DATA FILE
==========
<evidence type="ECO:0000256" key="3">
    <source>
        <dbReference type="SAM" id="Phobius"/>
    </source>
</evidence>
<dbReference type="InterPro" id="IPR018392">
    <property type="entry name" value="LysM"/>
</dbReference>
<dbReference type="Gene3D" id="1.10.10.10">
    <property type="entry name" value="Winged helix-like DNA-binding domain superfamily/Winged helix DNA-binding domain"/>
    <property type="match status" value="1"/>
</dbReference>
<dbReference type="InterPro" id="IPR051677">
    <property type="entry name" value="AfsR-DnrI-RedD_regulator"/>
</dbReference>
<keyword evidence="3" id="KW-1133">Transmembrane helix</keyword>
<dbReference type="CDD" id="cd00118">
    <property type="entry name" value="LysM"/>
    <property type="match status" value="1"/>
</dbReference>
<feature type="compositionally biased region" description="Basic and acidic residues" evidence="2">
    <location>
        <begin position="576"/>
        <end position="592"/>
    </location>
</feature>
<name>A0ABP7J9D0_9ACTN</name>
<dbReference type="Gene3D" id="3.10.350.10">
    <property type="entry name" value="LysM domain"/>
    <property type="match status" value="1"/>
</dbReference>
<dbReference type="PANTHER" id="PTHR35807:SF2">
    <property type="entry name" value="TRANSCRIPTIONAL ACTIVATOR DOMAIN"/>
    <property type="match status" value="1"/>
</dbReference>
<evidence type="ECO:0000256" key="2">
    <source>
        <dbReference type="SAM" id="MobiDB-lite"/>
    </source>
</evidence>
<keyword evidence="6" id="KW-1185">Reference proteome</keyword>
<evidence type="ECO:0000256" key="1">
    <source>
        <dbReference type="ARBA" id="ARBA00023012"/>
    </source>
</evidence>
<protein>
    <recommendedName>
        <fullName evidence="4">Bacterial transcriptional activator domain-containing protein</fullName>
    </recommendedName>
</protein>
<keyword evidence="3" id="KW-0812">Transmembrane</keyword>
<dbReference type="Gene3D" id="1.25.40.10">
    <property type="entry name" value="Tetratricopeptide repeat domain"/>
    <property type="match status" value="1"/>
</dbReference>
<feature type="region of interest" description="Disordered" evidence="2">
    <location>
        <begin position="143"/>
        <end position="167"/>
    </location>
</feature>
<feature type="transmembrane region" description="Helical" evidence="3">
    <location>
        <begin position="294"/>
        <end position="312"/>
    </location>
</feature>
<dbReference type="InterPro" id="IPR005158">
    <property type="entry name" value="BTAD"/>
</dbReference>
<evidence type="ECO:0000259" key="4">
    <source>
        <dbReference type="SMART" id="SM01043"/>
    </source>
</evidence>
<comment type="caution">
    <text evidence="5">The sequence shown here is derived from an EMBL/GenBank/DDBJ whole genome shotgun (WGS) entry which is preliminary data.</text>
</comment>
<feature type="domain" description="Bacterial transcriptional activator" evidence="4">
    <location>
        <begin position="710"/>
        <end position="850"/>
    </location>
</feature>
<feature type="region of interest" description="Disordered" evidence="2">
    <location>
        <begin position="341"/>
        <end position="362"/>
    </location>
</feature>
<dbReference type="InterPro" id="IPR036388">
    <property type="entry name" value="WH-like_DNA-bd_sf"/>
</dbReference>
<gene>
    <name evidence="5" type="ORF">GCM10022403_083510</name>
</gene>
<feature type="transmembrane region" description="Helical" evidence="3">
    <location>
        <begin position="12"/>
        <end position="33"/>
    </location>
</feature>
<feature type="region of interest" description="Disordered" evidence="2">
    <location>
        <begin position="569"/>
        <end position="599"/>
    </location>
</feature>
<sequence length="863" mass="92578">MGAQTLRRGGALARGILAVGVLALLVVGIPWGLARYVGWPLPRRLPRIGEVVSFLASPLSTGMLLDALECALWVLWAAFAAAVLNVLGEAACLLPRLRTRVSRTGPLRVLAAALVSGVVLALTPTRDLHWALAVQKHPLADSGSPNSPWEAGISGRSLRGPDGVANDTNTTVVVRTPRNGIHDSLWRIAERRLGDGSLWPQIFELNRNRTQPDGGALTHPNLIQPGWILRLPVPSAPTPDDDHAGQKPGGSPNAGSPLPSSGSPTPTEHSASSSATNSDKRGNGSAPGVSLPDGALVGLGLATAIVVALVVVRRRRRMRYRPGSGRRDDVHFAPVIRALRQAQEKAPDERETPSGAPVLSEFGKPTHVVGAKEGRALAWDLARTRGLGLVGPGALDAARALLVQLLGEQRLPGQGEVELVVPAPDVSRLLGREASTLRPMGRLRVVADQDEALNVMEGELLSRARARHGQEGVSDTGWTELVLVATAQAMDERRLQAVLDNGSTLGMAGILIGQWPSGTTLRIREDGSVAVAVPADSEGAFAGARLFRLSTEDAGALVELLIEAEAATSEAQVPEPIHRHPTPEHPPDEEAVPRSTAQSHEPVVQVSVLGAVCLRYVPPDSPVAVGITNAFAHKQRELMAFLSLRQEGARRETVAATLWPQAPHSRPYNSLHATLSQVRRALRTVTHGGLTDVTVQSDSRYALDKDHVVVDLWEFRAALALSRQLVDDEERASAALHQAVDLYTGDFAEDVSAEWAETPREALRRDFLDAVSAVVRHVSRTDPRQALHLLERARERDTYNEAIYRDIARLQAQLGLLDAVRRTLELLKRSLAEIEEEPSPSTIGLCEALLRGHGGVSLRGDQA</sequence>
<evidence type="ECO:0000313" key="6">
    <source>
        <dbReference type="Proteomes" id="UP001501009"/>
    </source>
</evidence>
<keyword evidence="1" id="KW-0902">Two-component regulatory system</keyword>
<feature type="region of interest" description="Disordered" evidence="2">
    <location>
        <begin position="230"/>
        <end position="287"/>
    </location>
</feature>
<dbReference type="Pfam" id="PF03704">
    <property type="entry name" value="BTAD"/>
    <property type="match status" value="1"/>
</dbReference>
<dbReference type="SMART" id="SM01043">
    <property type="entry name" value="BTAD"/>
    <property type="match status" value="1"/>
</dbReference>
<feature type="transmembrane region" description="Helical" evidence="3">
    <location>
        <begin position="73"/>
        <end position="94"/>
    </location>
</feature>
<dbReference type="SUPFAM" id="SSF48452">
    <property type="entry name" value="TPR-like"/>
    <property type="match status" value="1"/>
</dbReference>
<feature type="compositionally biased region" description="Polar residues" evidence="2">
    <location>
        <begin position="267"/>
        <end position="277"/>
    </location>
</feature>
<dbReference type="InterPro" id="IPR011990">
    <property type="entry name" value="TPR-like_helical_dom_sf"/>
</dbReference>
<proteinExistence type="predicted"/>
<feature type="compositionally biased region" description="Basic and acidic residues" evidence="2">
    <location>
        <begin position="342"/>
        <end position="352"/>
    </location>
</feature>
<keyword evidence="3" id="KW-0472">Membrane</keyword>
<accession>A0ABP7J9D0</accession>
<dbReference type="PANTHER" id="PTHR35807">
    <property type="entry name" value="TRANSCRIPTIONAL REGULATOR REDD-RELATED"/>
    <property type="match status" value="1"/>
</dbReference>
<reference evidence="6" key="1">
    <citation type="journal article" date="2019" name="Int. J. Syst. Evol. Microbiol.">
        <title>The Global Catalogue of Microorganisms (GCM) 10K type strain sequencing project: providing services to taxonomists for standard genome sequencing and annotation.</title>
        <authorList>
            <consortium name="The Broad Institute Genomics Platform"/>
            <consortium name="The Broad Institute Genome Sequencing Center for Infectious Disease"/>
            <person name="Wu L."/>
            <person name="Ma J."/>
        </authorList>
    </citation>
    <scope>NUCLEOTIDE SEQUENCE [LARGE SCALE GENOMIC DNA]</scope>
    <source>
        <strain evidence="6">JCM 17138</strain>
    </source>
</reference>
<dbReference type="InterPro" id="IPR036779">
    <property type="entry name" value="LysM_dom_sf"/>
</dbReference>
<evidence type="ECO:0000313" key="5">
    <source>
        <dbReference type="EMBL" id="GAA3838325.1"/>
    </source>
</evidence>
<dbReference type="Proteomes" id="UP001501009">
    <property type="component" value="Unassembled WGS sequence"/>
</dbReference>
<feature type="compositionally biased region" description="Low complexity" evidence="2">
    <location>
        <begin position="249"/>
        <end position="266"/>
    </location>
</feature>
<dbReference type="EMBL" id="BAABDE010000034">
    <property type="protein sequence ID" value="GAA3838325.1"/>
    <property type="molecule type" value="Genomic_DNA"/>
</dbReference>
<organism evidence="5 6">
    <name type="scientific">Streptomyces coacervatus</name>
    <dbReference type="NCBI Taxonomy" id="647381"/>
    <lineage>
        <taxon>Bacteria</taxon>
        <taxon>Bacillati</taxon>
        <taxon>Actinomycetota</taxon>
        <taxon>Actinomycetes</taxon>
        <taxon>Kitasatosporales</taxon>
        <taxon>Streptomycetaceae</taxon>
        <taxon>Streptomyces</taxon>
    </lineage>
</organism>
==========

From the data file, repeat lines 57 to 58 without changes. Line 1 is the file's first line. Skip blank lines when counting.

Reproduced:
<feature type="region of interest" description="Disordered" evidence="2">
    <location>